In Search of the Perfect Comorbidity Measure for Use with Administrative Claims Data: Does It Exist?

Department of Family Medicine, University of Washington, Seattle, Washington 98195-4982, USA.
Medical Care (Impact Factor: 3.23). 09/2006; 44(8):745-53. DOI: 10.1097/01.mlr.0000223475.70440.07
Source: PubMed


Numerous measures of comorbidity have been developed for health services research with administrative claims.
We sought to compare the performance of 4 claims-based comorbidity measures.
We undertook a retrospective cohort study of 5777 Medicare beneficiaries ages 66 and older with stage III colon cancer reported to the Surveillance, Epidemiology, and End Results Program between January 1, 1992 and December 31, 1996.
Comorbidity measures included Elixhauser's set of 30 condition indicators, Klabunde's outpatient and inpatient indices weighted for colorectal cancer patients, Diagnostic Cost Groups, and the Adjusted Clinical Group (ACG) System. Outcomes included receipt of adjuvant chemotherapy and 2 year noncancer mortality.
For all measures, greater comorbidity significantly predicted lower receipt of chemotherapy and higher noncancer death. Nested logistic regression modeling suggests that using more claims sources to measure comorbidity generally improves the prediction of chemotherapy receipt and noncancer death, but depends on the measure type and outcome studied. All 4 comorbidity measures significantly improved the fit of baseline regression models for both chemotherapy receipt (baseline c-statistic 0.776; ranging from 0.779 after adding ACGs and Klabunde to 0.789 after Elixhauser) and noncancer death (baseline c-statistic 0.687; ranging from 0.717 after adding ACGs to 0.744 after Elixhauser).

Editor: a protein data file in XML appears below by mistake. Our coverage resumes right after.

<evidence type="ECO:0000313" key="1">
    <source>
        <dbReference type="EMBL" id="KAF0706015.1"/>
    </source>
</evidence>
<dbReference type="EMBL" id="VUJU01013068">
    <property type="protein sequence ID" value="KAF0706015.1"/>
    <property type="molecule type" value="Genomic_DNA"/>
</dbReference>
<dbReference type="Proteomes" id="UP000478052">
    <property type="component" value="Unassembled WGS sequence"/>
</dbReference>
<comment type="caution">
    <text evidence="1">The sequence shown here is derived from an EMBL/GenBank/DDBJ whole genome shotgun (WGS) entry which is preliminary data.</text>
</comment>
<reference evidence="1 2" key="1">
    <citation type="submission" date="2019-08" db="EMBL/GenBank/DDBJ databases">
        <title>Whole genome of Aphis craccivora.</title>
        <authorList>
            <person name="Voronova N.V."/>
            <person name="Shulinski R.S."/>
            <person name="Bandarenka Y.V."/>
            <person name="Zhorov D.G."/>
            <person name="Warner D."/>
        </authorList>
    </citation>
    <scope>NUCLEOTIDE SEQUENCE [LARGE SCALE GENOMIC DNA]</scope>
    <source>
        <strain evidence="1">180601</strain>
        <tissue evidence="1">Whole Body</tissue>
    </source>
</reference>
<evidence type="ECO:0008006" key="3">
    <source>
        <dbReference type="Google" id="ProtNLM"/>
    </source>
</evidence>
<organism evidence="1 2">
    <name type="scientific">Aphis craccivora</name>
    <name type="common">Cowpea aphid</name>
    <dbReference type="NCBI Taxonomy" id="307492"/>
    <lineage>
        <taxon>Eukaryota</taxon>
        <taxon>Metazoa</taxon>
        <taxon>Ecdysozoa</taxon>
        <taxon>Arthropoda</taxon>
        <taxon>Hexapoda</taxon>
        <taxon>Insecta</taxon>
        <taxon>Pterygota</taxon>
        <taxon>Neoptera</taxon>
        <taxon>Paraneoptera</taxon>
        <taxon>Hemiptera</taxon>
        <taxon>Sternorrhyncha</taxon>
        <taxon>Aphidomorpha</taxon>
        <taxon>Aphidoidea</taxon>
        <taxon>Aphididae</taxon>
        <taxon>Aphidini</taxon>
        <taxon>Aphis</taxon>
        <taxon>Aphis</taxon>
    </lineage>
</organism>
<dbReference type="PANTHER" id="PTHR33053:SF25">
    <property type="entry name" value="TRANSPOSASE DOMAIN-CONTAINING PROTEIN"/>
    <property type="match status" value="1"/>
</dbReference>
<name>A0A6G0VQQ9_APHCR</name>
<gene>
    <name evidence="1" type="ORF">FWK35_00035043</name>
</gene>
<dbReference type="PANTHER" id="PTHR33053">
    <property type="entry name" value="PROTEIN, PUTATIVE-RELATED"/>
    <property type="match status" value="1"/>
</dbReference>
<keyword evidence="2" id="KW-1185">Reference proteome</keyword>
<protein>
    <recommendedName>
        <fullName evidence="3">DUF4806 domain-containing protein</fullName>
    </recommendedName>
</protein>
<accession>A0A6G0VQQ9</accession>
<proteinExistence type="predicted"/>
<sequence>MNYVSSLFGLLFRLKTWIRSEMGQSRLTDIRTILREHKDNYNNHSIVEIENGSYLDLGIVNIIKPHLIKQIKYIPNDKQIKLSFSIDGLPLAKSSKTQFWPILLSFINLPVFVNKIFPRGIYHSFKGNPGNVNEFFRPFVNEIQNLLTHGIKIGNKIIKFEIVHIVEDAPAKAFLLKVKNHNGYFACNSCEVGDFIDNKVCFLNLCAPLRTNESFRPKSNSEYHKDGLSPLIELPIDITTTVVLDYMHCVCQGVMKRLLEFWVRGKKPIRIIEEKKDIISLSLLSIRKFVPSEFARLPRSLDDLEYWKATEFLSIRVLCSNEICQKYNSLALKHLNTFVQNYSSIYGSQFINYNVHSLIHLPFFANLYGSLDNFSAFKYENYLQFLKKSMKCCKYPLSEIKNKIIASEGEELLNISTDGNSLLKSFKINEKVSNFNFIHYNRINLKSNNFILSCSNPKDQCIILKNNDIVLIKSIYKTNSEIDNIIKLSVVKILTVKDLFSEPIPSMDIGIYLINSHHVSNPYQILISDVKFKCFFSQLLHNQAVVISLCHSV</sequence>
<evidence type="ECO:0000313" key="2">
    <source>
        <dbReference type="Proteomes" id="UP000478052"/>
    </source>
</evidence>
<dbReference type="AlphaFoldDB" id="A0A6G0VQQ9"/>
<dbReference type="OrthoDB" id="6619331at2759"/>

Although some comorbidity measures demonstrate minor advantages over others, each is fairly robust in predicting both chemotherapy receipt and noncancer death. Investigators should choose among these measures based on their availability, comfort with the methodology, and outcomes of interest.

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    • "Patient co-morbidity was estimated using the adjusted clinical group (ACG) method [14]. Each patient was assigned to any number of 12 collapsed aggregate diagnosis groups (CADGs), defined by constellations of conditions of similar severity and chronicity based on ICD versions 9 and 10 (ICD-9 and ICD-10) and on OHIP coding using a 2-year review period [15]. We identified whether patients were admitted to hospital at the time of a closed reduction by the presence of a DAD or an SDS entry associated chronologically with the service date of the index event OHIP elbow relocation fee code. "
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    • "The number of ADGs was calculated from administrative data for each year the child was between the ages 12 and 17; this excludes routine visits (for immunizations, for example) before the age of 12 [25]. This index is one of several claims-based measures similarly correlated with mortality [54]. The mean morbidity score of all cohort members was 9.69. "
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